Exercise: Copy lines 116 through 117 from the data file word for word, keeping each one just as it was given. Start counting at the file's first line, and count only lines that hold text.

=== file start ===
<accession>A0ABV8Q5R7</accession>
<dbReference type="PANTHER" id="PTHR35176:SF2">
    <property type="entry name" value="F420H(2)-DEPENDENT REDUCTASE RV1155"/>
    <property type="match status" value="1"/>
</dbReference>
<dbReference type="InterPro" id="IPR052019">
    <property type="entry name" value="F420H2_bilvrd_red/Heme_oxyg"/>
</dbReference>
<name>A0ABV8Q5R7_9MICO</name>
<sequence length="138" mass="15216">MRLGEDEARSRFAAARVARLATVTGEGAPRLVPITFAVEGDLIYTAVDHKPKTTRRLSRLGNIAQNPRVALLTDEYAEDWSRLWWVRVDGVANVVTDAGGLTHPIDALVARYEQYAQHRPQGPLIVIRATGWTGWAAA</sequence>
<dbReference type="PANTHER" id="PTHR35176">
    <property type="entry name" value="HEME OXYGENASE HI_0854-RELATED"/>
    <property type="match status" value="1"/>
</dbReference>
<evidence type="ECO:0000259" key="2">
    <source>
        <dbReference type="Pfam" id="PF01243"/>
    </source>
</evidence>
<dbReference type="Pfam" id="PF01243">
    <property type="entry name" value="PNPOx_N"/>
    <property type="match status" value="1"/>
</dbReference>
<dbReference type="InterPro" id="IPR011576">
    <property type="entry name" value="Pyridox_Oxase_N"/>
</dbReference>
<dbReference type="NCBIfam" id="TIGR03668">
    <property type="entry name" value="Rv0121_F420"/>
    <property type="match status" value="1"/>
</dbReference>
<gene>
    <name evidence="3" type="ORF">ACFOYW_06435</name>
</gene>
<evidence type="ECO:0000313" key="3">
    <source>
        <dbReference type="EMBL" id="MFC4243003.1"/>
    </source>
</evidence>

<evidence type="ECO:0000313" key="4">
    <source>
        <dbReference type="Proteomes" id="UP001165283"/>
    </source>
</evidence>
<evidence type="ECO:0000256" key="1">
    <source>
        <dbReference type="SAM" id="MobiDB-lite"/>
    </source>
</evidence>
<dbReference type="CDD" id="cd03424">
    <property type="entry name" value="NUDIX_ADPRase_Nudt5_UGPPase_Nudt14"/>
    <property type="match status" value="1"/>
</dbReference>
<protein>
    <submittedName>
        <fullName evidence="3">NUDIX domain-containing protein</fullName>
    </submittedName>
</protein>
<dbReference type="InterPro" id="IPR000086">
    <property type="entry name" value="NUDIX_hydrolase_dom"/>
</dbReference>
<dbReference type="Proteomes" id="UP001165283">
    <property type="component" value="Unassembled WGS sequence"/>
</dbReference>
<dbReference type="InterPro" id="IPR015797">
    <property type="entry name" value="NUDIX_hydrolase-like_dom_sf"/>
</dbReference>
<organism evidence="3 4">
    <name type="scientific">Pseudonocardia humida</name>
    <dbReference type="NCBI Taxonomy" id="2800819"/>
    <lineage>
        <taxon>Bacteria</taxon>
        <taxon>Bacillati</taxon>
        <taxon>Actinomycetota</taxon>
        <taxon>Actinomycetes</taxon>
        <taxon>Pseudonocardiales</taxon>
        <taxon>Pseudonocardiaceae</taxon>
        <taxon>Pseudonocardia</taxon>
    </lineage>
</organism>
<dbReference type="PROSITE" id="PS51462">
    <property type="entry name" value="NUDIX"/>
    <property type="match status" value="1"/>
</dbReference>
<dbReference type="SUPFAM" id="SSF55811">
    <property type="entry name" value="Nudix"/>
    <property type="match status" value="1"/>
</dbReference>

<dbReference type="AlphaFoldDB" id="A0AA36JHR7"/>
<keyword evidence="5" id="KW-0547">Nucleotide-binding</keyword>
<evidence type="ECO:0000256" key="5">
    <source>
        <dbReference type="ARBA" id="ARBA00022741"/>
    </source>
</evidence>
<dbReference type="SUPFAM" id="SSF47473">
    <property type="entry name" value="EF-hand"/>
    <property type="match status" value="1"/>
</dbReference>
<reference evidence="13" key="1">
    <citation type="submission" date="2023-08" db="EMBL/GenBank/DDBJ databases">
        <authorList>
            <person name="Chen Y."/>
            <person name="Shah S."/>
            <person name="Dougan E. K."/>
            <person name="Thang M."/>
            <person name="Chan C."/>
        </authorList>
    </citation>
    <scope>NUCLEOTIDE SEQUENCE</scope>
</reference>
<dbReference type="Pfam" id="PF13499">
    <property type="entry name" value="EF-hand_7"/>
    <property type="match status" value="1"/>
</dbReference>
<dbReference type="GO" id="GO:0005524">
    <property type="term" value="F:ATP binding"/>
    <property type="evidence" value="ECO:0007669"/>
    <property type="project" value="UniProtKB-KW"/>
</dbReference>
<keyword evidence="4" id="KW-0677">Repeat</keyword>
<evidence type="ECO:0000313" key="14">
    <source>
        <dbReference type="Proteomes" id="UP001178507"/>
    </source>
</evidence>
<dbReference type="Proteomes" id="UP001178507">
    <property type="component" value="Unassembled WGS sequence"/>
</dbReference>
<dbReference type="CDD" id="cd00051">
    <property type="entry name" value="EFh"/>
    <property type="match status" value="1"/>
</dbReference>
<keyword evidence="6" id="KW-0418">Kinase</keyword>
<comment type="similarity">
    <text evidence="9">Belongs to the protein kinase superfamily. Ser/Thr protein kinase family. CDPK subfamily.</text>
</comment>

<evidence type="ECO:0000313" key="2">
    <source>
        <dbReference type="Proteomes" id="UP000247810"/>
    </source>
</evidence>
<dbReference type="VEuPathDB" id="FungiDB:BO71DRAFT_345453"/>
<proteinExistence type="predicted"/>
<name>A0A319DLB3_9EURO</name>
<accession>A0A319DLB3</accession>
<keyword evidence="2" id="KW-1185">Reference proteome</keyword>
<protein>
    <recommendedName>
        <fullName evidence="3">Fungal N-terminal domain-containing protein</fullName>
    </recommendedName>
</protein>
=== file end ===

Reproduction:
    <property type="term" value="F:ATP binding"/>
    <property type="evidence" value="ECO:0007669"/>